Kubernetes/Kubernetes Workshop

From Wikitech

Workshop Modules


This workshop outlines how to use Kubernetes (minikube) and Docker within the Wikimedia Foundation (WMF). Kubernetes (k8s, a numeronym similar to I18n or l8n), is an open-source orchestration system. In practice, Kubernetes is used to automate a computer application deployment, support application scaling, and provide facilities for application management.

The workshop grants you:

  • A hands-on understanding of WMF's primary use-cases of Kubernetes.
  • An understanding of how WMF employs the tool in the production environment.
  • An in-depth review of how to use WMF’s Kubernetes to run your services.
  • A practical experience in running sample applications on k8s.


This document is aimed at:

  • Developers
  • Students
  • Engineers who are new to Kubernetes and want a basic hands-on introduction to how to use WMF's Kubernetes to run their services.

What this is not

This workshop is not a complete tutorial on practicing with Kubernetes.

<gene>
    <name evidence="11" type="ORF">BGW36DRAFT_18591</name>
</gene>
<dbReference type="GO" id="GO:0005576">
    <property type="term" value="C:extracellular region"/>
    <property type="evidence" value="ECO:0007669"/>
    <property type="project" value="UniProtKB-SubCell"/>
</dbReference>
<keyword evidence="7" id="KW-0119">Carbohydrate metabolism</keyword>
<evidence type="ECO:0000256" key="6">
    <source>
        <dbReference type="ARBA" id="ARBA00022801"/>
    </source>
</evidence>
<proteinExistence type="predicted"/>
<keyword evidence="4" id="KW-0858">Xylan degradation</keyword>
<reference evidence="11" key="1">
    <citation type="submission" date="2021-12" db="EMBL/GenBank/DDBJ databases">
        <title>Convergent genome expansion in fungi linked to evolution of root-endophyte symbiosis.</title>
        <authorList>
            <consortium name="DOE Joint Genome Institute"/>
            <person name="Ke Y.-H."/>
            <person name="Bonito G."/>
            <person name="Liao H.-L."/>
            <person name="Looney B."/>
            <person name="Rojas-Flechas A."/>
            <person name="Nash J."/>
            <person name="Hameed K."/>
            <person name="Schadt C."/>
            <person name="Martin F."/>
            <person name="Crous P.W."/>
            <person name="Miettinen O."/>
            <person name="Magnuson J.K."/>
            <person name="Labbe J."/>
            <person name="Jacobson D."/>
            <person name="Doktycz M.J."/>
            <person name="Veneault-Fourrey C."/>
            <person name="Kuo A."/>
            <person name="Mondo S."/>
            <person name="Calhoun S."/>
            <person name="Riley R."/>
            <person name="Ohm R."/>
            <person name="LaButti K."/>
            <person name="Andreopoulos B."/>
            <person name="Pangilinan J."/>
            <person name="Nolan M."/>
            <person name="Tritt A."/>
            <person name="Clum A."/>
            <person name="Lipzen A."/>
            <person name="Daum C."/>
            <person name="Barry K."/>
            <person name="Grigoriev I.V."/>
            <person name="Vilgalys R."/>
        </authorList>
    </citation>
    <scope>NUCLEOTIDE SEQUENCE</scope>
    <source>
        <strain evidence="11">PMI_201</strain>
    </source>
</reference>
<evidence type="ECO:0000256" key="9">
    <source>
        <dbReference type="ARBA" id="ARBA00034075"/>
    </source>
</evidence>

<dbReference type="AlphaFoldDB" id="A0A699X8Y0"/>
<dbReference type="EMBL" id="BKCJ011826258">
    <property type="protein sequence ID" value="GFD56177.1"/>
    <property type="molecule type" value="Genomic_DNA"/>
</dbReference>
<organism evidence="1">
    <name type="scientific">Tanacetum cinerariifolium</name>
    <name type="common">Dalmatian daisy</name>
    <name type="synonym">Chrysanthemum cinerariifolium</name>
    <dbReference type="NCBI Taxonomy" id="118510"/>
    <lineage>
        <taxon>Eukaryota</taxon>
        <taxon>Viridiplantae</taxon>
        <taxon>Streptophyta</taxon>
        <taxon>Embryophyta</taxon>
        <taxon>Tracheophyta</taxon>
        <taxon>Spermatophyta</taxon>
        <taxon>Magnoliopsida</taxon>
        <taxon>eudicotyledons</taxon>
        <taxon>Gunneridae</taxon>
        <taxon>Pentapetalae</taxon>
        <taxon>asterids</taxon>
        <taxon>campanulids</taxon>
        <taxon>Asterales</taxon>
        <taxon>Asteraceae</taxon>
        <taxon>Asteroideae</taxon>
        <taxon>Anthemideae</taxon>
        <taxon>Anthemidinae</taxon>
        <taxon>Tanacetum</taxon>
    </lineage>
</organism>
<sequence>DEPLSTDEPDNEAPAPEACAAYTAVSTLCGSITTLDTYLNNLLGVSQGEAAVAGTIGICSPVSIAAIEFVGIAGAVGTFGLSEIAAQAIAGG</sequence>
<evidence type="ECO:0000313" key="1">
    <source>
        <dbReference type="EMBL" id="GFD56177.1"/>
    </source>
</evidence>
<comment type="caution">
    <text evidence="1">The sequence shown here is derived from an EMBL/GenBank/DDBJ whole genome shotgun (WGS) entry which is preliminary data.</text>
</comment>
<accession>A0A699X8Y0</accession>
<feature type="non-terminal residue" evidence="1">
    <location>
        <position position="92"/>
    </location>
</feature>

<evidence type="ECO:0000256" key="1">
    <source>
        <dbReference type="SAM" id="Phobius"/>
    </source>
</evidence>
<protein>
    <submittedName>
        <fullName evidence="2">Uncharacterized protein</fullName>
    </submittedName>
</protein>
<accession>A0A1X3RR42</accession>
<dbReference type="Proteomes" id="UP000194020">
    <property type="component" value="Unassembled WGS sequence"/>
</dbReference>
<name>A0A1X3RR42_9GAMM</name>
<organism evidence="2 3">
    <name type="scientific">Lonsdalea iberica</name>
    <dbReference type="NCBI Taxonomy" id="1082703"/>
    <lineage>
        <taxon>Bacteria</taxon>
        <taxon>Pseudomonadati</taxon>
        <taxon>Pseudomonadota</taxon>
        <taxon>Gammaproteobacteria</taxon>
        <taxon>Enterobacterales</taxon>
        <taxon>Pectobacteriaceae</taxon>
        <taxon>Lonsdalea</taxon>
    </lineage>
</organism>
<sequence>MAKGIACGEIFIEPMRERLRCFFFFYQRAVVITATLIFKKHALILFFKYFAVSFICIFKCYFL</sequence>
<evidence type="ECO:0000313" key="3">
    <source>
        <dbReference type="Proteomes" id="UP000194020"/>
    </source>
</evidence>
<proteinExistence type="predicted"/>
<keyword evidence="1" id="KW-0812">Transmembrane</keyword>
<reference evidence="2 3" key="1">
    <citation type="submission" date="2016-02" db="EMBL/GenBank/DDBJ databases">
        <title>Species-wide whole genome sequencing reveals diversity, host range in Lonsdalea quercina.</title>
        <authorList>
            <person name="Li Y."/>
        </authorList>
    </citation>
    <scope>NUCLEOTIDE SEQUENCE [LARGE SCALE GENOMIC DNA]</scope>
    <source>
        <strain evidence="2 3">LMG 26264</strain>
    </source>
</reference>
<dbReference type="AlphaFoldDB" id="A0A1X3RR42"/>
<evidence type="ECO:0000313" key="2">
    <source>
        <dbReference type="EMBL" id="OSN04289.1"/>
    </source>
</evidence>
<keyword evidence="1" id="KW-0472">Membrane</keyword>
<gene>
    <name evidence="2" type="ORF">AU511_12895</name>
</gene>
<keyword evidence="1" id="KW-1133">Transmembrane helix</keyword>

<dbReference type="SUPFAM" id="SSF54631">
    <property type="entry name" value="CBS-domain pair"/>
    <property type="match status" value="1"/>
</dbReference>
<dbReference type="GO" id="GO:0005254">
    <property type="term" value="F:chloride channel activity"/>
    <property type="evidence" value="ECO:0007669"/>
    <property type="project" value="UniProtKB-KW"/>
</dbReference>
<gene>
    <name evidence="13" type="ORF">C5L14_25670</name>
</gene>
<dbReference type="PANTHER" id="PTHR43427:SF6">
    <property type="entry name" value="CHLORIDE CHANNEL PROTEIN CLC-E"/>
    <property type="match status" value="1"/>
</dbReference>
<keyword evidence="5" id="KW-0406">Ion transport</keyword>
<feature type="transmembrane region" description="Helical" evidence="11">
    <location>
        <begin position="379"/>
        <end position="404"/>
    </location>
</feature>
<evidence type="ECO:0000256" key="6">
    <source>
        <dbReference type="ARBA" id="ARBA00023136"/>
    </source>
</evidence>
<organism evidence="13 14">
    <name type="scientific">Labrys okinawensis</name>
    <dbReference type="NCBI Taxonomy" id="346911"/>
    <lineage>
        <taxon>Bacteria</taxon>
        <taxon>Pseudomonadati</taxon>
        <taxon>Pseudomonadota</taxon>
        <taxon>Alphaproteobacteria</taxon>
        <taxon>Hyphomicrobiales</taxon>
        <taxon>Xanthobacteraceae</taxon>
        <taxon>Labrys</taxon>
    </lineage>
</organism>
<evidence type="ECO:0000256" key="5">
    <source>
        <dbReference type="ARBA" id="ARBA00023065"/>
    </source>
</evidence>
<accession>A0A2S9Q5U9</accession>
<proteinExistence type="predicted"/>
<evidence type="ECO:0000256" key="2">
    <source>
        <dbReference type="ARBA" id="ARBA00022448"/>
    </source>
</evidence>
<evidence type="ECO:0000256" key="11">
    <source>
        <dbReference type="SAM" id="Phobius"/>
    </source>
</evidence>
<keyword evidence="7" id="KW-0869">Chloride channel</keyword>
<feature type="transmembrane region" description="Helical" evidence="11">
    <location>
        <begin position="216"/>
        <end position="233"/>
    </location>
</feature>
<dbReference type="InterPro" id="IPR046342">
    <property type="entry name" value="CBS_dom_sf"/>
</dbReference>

What this is

This is a living document tailored to outline the specific ways WMF uses Kubernetes.

Getting Started

Kubernetes (k8s) is an open-source container orchestration system. An orchestration system automates deployment and management of applications. Here are some examples of what Kubernetes can do for you:

  • Deploy your application on any infrastructure (on-premise, hybrid, public cloud...)
  • Autoscale it based on demand
  • Perform zero-downtime updates and rollbacks
  • Restart, replace and reschedule failing containers
  • Secret and configuration management
  • And much more!

In order for an app to be deployable on Kubernetes, it needs to be packaged as a container. However, Kubernetes can't work with containers directly, but wraps them in an additional layer of functionality, creating a Pod. A Pod is the minimal deployable unit that you can create and manage in Kubernetes. In this workshop, you will get some hands-on experience working with Kubernetes in general, as well as gain an understanding of how it is used in WMF.


When planning for large-scale application deployments, k8s is a viable option. However, k8s is not the best solution for all environments, see the Additional Resources section for more information.